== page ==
Pain drugs are risky. Consider the treatment guidelines of the American College of Occupational and Environmental Medicine, now the bible in California. They read, "Pain medications are typically not useful in the subacute and chronic phases [of injury] and have been shown to be the most important factor impeding recovery of function."
We need alternatives to addressing persistent pain complaints. But we're not engaged as we should be.
Why is that? It's a matter of shortrange priorities. Say you are an executive of a claims operation. You have before you a pain-medication report, stapled to which are several proposals to improve results.
The report shows that you spend heavily on powerful pain killers, with brand names such as Oxycontin, Neurontin and Celebrex. Your report says you are paying for many brand prescriptions over less expensive generic substitutes. Also, there have been some fatal drug overdoses. Which of the following pain-drug proposals would you choose to make an impact on your incurred losses?
Aggressively enforce generic substitution rules; promote the availability of drug-detox vendors; screen for possible illicit usage and refer cases for investigation; promote among employers substance abuse/ EAP services; contact high-volume pain-med-prescribing doctors to discuss treatment philosophy; promote alternative, non-drugfocused treatments for chronic-pain issues; try to reduce estimated losses by increasing the forecast of fatal drug overdoses, thereby eliminating reserves for these claims; require prior approval and peer review of all narcotic prescriptions ongoing for more than 90 days; require claimants receiving narcotics to participate in a drug education program; and promote pain-management treatment guidelines.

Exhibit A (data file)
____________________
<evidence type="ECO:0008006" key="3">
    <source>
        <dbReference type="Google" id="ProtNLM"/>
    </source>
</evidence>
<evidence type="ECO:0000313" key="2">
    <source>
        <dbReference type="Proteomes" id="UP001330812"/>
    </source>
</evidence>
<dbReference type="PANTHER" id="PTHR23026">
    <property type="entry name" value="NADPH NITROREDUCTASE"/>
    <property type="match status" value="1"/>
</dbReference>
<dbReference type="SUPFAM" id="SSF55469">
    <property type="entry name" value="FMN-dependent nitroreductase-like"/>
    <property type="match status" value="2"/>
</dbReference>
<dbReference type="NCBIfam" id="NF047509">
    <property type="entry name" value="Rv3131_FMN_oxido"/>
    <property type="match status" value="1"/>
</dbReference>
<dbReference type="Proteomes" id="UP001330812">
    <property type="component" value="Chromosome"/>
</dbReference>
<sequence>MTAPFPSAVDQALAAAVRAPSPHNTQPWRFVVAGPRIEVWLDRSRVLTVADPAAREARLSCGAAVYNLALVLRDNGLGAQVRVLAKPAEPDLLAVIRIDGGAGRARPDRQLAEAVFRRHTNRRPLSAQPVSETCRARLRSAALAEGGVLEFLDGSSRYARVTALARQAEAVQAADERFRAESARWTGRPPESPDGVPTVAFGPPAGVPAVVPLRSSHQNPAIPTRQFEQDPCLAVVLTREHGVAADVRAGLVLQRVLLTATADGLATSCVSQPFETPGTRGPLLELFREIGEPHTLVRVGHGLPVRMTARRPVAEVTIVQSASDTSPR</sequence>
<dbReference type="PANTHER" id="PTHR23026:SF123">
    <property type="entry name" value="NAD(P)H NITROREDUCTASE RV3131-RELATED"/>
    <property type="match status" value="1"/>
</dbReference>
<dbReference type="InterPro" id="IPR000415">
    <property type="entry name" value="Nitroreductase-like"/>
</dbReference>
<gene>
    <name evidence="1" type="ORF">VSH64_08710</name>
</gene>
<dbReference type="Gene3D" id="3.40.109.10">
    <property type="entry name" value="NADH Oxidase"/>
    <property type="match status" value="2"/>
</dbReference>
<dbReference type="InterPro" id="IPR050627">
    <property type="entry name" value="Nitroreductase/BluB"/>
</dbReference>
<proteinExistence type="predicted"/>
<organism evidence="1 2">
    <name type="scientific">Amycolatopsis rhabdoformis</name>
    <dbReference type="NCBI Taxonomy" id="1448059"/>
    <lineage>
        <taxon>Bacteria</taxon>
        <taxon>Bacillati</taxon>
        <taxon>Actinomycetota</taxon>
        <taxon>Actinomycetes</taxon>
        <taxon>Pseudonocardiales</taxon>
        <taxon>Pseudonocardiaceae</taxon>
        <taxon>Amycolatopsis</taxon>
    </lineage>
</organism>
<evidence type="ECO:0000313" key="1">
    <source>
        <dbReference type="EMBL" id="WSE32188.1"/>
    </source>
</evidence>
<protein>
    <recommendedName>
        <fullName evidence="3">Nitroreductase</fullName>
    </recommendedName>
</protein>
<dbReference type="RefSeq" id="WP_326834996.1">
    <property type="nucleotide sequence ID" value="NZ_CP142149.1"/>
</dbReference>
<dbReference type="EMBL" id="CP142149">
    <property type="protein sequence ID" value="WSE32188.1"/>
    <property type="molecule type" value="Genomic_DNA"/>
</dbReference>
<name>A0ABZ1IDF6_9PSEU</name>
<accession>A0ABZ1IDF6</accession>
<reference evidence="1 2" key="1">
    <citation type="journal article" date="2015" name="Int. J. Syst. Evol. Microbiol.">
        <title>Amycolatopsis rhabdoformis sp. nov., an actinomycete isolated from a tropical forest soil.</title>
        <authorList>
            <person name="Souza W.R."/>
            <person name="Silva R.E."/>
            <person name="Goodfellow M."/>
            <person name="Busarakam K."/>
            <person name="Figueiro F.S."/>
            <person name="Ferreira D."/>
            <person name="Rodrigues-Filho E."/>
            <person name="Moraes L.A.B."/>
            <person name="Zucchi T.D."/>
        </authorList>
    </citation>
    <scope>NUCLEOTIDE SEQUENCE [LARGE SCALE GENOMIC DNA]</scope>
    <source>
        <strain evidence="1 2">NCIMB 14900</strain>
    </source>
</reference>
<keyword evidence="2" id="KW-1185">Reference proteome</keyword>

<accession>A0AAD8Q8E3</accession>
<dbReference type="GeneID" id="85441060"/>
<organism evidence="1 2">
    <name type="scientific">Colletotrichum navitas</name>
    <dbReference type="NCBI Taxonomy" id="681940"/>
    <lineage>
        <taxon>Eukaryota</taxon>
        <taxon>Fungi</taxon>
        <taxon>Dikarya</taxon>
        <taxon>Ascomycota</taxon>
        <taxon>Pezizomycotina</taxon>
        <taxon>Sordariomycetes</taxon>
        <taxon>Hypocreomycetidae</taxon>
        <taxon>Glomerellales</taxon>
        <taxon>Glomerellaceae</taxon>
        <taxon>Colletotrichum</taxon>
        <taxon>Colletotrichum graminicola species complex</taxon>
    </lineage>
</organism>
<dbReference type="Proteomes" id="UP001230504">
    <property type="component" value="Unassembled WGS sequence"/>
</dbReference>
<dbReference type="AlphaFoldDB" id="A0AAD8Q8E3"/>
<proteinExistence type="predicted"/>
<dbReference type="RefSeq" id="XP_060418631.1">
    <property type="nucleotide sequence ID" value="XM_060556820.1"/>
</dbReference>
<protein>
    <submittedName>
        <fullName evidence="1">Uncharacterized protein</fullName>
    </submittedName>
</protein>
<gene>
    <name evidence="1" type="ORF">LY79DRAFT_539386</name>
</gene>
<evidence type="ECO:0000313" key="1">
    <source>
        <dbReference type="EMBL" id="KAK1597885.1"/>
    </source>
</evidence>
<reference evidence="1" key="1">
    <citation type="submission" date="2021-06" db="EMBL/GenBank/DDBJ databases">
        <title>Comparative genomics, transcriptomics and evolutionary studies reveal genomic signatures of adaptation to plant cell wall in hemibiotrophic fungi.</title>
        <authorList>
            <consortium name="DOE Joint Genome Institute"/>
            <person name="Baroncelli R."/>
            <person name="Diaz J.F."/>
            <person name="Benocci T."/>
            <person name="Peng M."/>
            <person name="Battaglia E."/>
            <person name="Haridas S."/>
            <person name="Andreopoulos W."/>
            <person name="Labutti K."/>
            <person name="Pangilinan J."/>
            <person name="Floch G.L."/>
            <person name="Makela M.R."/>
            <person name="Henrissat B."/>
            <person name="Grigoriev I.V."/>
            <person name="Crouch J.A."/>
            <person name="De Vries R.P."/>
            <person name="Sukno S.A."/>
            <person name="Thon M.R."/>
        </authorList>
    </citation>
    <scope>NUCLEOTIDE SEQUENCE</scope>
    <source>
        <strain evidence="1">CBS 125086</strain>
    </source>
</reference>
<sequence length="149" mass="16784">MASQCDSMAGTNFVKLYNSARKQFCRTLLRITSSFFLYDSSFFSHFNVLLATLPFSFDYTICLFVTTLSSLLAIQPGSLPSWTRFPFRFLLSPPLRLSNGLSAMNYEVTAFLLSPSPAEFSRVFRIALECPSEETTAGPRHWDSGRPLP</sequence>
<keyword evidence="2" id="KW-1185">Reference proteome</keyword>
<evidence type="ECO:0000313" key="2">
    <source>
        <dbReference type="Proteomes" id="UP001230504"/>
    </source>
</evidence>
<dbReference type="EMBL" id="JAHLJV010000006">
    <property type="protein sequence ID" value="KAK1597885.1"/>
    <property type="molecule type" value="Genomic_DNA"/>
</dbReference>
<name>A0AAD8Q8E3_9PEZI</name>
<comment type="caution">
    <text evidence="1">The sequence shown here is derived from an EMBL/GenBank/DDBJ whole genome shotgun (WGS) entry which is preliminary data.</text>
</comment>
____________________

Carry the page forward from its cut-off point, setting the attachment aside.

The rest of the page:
Working directly with medical providers can pay off. It is labor intensive, demands a lot of specialized skills, and may not bring results in the current fiscal year. Thus, it's tempting to avoid it. Yet it may be the only means to address the problem in the long term. You cannot simply outsource this task entirely to a pharmacy benefits manager.
Some insurers are digging a big hole by acting as if pain medication is the only valid way to address chronic pain. Consider the pain-management statement stored at the American
Association of State Compensation Insurance Funds' Web site. It explains controls for dispensing of pain medication. It implies that chronic pain is a nail for which there is only one hammer: the drug cabinet. This is not just ineffective and in violation of ACOEM guidelines. This is equivalent to grabbing the loose football and scoring--against your own team.
Many occupational medicine doctors and seasoned case managers know quite a little about chronic pain among injured workers. I think we should listen to them. They tell me that chronic pain among injured workers is a jumble of pain perception, reinjury fear, secondary gain, deconditioning and poor coping. They tell me that medication-only solutions are often bogus.
So why do we keep on acting as if they work, and as if they're the only way?
PETER ROUSMANIERE, a Vermont-based consultant and writer, is the workers' comp columnist for Risk & Insurance®.
July 1, 2005
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